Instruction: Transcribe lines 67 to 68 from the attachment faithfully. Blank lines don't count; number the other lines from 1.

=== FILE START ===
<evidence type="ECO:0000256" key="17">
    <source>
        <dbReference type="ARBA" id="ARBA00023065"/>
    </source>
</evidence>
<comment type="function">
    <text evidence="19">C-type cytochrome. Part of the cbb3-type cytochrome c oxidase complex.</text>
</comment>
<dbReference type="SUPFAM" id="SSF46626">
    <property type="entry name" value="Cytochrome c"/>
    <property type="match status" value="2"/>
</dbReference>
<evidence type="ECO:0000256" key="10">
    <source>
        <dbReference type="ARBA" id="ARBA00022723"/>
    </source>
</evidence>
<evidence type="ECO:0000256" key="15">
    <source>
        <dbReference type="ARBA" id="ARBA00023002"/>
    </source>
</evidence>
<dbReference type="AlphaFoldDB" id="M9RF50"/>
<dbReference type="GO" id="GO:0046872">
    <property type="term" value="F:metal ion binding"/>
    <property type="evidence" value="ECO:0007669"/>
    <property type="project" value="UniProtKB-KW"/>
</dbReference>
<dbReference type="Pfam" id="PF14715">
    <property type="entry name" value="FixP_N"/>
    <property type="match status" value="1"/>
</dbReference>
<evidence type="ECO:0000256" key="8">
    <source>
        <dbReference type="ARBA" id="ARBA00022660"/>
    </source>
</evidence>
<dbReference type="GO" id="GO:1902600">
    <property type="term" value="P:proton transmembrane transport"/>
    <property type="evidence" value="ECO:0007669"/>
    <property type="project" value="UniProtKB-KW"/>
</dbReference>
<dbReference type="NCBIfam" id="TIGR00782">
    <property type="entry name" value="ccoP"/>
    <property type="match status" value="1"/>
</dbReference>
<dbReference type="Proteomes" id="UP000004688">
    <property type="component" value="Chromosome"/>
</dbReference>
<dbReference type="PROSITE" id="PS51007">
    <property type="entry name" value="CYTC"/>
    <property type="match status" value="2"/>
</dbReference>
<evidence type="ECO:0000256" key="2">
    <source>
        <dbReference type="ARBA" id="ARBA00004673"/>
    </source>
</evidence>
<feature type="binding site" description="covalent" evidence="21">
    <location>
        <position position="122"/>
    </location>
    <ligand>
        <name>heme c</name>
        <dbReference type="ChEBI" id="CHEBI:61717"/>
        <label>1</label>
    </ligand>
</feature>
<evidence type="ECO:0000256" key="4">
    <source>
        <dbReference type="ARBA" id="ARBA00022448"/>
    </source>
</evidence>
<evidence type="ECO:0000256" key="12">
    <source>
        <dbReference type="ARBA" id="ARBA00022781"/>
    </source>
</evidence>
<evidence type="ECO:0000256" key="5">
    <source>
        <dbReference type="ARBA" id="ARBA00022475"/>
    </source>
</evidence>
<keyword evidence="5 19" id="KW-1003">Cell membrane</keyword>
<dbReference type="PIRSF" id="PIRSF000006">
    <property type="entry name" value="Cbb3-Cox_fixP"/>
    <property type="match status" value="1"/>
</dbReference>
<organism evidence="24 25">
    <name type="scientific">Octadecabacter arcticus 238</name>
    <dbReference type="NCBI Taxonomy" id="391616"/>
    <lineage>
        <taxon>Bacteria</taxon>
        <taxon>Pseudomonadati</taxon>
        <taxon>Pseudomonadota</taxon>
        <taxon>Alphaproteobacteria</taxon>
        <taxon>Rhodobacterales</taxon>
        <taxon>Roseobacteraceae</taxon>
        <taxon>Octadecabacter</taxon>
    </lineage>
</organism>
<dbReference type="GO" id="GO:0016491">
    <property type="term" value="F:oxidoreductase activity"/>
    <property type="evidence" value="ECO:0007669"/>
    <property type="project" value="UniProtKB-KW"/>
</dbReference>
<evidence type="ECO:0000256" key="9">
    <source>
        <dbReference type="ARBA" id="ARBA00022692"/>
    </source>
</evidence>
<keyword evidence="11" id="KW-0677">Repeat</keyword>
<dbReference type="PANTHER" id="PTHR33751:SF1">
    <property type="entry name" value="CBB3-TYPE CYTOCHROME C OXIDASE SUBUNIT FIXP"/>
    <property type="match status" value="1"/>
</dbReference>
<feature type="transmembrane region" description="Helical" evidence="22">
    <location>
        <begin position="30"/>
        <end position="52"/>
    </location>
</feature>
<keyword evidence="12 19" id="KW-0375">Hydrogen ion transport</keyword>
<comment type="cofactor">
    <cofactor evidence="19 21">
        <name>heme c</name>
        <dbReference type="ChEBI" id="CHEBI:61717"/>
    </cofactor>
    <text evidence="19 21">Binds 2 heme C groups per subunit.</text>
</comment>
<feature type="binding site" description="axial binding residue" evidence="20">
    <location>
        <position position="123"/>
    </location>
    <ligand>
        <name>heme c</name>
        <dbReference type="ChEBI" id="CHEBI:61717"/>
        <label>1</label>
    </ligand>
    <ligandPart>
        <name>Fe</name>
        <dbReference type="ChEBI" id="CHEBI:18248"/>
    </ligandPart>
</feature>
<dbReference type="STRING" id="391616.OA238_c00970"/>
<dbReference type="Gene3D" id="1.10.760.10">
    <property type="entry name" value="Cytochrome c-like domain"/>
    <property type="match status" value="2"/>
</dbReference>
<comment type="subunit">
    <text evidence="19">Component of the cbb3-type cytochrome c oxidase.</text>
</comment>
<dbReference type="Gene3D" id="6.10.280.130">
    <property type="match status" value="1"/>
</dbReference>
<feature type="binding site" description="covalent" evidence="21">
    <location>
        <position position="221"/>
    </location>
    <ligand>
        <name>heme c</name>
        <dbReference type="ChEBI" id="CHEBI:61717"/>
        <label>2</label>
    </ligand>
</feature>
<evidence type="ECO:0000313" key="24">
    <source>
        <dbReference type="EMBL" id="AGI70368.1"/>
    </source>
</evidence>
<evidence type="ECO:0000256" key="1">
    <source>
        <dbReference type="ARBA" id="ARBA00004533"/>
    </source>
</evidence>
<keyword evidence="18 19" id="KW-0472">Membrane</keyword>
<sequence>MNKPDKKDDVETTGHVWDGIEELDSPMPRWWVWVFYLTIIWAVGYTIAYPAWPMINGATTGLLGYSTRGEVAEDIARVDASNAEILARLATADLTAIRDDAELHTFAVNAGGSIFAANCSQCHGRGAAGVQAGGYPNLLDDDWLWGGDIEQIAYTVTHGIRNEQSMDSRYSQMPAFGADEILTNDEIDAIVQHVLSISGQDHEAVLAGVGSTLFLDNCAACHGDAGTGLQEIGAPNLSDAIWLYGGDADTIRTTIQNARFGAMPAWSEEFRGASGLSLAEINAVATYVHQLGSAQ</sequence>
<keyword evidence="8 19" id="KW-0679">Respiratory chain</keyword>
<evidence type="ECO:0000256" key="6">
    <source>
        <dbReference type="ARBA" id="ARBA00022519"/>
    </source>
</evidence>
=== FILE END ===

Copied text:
    </ligand>
</feature>